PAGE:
Arctic Sanctuary

Global commons, environmental protection & future proofing

Publication - 19 June, 2014
Arctic coastal states are keen to lay claim on the valuable resources found beyond their national boundaries, and they have all submitted applications to extend their polar seabeds. Governments and industry see the opening of the Arctic as yet another business opportunity to extract more fossil fuels and fish, placing this unique region – and the entire world – at even greater risk.

The Arctic sea ice is melting. Climate change resulting from human activity has removed at least 75% of the summer sea ice volume at rates never before experienced in human history. Soon, the Arctic Ocean will be like other oceans for much of the year: open water that is exposed to exploitation and environmental destruction.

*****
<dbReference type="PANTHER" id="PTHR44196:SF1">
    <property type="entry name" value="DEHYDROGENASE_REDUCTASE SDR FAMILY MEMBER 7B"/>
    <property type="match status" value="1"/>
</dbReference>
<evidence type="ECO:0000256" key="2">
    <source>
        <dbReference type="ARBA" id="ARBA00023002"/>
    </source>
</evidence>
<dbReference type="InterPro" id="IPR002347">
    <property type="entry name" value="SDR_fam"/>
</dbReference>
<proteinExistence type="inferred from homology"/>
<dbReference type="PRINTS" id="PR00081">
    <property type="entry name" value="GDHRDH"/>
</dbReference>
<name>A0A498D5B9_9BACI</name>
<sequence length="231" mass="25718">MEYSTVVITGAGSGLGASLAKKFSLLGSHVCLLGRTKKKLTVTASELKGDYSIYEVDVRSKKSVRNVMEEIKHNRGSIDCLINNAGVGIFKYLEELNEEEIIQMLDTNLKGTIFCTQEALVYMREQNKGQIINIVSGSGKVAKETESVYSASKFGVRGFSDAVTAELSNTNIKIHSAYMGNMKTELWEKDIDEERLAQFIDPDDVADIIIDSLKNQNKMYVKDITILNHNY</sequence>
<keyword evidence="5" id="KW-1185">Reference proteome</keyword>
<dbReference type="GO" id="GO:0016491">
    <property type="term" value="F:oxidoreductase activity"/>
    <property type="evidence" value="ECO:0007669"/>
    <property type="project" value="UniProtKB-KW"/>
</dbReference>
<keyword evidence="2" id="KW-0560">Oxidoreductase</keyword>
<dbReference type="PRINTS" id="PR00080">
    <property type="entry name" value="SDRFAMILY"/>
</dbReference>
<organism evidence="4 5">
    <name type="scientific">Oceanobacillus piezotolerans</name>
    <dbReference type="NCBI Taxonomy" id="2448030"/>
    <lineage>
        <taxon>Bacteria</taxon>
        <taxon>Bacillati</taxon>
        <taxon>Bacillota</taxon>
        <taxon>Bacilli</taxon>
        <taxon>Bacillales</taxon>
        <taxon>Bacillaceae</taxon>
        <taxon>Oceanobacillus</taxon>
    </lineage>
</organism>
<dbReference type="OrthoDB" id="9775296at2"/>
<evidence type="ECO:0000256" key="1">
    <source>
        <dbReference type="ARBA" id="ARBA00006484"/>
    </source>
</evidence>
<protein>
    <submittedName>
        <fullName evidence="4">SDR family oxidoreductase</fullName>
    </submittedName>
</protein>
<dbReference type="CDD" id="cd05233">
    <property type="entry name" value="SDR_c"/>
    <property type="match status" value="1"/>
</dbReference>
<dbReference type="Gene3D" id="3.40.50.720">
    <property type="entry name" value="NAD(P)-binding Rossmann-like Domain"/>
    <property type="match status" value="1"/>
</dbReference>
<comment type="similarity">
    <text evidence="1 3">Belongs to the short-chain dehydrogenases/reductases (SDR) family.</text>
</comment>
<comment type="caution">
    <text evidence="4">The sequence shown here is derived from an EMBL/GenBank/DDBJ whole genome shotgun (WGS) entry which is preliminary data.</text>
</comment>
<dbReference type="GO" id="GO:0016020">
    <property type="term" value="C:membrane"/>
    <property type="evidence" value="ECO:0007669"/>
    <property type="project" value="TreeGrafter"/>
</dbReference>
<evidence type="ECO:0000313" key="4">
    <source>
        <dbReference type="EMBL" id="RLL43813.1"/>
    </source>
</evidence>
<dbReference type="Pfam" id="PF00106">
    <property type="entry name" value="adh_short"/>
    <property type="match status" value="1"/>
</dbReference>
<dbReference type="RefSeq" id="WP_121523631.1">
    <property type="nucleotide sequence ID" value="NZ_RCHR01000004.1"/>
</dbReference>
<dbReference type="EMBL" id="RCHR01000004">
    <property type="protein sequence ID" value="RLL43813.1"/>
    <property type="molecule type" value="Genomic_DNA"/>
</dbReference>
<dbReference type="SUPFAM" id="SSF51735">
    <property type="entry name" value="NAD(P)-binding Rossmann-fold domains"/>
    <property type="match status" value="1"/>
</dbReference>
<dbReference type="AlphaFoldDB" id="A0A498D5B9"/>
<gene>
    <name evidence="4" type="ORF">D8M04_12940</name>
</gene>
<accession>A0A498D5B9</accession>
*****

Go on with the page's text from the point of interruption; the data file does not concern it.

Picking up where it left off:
This unique place is extraordinarily vulnerable, but of all the world’s oceans, it is the least protected. Less than 1.5% of this area has any form of protected area status. In the high seas, the global commons, there is none.

The Arctic is thus the defining symbol of unchecked climate change. Its melting sea ice is a miserable product of human endeavour. With large parts once a de facto marine reserve protected by permanent sea ice, the Arctic Ocean has now become the crucial battleground in the fight for a sustainable future for our planet.

Humanity now faces a stark choice. We can exploit the resources of one of the world’s most fragile and precious oceans, or we can manage it responsibly – both for future generations, and for northern and Indigenous communities today, whose livelihoods rely upon a healthy ocean.

Part of the solution is simple: the creation of a sanctuary in the high seas region around the North Pole. An Arctic Sanctuary...

Arctic Sanctuary

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